Tablets vs. Textbooks

Infographic created by Bernice Chen.

Infographic created by Bernice Chen.

With demands for iPads and other tablets to be used in school increasing, the world is swarming with debate about whether these interactive tools should be used for education or not. So, which exactly is better – the touch-screen tablets, or the old fashioned textbooks?

On one hand, devices are interactive and give a longer range of options varying from brightness to font size. This allows students to be able to adjust their tablets to fit their preferences, so that they will not feel uncomfortable reading from the device.

Also, tablets are also far lighter than textbooks, and just one device can replace a whole stack of books. They are easier to carry around, and ease the weight off of students’ backs and arms, relieving them of carrying a lot of heavy books around the school.

Tablets also help conserve the environment. Textbooks require an abundance of paper, and that paper comes at the cost of destroying mass amounts of trees. The more books we produce, the more trees we chop down, and, as trees take in carbon dioxide and release oxygen for us to breathe, this might prove unhealthy for us.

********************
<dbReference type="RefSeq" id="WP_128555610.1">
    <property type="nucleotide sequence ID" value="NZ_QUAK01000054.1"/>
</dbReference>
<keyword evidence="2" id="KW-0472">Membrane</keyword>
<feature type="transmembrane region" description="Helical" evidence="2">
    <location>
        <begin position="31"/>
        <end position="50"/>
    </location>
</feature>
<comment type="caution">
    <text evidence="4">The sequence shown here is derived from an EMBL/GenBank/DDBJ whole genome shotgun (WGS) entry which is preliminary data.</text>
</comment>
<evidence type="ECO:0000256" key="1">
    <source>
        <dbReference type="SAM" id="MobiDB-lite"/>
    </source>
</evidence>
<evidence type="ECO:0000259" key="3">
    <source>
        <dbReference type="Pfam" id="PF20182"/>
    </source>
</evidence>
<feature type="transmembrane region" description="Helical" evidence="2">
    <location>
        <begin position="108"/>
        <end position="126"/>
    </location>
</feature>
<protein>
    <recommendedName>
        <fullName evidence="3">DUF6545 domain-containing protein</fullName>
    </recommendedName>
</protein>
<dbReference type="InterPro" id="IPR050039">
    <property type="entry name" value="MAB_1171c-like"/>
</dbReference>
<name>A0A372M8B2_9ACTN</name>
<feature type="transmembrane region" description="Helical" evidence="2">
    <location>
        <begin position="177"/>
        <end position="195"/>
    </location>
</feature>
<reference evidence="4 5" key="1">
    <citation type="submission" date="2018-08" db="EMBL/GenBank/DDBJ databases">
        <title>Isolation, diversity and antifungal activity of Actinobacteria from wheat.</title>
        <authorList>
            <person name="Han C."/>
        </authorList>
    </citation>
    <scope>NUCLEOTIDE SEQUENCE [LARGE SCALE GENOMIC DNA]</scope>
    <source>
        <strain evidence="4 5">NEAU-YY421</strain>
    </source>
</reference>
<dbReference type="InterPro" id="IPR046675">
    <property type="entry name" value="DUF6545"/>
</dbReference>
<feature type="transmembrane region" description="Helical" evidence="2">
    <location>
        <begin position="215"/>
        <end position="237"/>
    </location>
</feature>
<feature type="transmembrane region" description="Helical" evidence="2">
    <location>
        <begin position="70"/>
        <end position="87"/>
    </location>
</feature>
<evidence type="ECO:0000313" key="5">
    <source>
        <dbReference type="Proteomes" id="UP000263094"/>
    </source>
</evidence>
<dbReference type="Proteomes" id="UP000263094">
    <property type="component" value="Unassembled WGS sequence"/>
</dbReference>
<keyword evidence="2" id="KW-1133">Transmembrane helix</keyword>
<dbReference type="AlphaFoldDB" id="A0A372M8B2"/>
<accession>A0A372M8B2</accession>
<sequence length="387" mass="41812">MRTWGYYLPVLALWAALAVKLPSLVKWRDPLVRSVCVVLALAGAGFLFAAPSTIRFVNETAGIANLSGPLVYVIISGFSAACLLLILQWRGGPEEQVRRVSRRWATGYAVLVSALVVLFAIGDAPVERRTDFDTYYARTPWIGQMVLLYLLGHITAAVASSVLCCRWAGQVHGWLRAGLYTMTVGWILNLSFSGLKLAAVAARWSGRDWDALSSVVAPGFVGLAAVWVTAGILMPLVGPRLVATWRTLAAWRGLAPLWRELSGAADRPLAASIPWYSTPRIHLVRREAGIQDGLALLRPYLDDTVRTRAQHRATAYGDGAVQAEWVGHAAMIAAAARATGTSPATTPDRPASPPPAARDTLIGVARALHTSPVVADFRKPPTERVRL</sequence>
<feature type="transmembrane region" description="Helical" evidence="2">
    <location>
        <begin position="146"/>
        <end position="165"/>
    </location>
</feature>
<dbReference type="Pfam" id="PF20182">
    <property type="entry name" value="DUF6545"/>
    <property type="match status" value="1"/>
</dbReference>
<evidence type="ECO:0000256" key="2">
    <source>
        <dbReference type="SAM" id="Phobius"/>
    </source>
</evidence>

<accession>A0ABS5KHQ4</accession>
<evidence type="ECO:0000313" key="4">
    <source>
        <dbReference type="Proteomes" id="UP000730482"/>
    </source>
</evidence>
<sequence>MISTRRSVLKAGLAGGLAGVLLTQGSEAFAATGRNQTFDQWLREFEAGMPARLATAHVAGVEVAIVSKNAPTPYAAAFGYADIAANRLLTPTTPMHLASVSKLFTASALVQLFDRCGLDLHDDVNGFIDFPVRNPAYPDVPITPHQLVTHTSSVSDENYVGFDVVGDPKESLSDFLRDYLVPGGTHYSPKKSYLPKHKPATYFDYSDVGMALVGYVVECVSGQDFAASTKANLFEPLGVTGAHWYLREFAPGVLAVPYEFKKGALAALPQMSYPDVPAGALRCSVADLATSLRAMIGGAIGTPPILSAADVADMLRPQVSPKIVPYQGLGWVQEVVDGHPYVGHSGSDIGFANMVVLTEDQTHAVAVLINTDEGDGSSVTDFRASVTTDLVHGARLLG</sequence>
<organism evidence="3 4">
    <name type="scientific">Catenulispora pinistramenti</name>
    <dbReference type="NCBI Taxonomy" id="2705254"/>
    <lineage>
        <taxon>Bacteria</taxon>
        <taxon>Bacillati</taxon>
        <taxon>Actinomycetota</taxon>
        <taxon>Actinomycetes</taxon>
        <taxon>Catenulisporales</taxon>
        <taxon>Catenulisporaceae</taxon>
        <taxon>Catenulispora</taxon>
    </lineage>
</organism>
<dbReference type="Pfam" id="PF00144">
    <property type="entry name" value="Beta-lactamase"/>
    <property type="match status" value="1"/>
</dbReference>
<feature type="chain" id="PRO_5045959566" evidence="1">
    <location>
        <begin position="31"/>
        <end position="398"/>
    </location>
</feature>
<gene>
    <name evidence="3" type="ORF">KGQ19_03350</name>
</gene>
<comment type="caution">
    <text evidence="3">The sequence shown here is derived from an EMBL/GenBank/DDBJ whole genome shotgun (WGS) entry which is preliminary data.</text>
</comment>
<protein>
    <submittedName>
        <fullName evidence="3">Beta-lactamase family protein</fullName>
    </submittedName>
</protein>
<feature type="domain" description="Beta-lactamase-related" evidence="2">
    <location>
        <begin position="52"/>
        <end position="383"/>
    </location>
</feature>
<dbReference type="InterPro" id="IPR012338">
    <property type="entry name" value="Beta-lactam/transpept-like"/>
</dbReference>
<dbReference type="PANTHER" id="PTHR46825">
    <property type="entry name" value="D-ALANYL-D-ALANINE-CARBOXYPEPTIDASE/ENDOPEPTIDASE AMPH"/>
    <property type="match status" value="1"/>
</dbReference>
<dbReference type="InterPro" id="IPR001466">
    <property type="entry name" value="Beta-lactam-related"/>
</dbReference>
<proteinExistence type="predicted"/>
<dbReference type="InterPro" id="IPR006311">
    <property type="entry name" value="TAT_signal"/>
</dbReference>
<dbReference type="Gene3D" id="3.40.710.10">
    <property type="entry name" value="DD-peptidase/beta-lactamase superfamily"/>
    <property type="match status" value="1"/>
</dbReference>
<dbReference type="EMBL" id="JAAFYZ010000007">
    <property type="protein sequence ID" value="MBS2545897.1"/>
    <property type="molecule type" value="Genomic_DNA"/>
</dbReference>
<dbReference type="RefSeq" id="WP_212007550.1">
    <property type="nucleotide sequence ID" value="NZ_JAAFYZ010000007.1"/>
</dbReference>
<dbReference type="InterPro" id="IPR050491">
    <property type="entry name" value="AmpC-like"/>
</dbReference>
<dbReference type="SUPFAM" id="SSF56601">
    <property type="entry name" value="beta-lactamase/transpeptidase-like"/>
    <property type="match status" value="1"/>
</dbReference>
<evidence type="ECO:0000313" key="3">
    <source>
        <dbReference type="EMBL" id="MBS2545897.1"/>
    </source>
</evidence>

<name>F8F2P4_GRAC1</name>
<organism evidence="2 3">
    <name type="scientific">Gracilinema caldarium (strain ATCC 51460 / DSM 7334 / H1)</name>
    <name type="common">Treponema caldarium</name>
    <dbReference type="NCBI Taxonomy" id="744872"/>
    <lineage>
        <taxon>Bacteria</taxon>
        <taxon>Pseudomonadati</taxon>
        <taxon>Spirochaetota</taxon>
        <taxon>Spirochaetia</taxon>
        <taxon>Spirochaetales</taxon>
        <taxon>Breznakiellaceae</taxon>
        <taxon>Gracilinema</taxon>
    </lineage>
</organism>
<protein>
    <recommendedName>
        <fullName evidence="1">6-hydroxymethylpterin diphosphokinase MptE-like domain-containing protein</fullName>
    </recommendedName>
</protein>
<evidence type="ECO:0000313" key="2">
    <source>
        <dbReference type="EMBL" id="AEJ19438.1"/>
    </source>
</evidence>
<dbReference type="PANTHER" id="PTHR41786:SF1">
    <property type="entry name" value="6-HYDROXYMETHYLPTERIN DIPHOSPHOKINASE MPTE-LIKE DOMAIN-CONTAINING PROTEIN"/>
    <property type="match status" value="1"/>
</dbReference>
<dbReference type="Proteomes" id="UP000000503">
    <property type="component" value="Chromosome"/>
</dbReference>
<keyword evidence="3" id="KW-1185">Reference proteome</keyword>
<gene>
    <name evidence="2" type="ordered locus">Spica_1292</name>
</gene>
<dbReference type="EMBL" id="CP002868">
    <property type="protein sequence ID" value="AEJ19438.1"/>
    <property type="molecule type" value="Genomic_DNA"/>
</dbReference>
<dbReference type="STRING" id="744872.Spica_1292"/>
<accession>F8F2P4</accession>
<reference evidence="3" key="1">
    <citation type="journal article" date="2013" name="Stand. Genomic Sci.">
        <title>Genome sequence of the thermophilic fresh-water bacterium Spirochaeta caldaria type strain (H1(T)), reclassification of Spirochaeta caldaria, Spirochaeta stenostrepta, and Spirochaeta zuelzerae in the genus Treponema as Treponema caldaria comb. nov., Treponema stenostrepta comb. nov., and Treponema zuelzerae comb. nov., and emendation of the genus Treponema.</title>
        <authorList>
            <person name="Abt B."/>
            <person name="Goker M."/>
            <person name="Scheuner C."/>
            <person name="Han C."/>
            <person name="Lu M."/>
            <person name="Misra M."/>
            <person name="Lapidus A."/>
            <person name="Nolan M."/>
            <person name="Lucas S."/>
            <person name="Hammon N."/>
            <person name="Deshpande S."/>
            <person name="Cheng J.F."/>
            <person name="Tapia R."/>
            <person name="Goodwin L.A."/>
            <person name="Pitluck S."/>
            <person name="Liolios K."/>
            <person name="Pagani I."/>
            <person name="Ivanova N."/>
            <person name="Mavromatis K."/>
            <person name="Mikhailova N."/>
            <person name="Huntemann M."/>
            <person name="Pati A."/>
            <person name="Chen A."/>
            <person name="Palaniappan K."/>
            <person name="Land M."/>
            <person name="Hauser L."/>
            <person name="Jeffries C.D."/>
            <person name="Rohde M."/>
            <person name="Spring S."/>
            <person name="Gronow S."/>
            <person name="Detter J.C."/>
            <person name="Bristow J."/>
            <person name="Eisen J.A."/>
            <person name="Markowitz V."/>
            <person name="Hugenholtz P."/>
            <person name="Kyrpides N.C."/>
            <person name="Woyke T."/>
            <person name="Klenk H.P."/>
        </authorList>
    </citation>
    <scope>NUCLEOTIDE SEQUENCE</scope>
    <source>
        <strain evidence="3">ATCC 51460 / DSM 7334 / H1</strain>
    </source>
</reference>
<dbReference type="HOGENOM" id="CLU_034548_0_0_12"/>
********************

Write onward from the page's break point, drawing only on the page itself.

On the other hand, however, we have the option of keeping our traditional textbooks instead of using devices. For some students, reading from a book makes the words easier to remember. Some tablets make it hard to track the text that you are reading, and therefore you may get confused about it.

To add to the fact that tablets are worse for learning than textbooks, the information on the devices might not be reliable, because anybody can post anything on the web. Tablets can also make students lazy, because they make everything too easy to find, and diminishes the practice of finding pages or certain information by themselves.

Staring at a screen for too long is also not a good idea, but if you are using a device, the brightness of the screen, even if it’s very low, can affect your eyes in a negative manner.

Lastly, tablets are very expensive to buy, while textbooks are cheaper and usually given by schools for students to use. Besides costing a lot of money, they are very fragile and prone to breakage. If students are not careful with their devices, they could damage the tablets, and  would have to pay for new ones.

So what do you think? Should we switch to the interactive, light, and environment-conserving tablets and devices, or should we stick to the traditional, cheaper, and more memorable textbooks?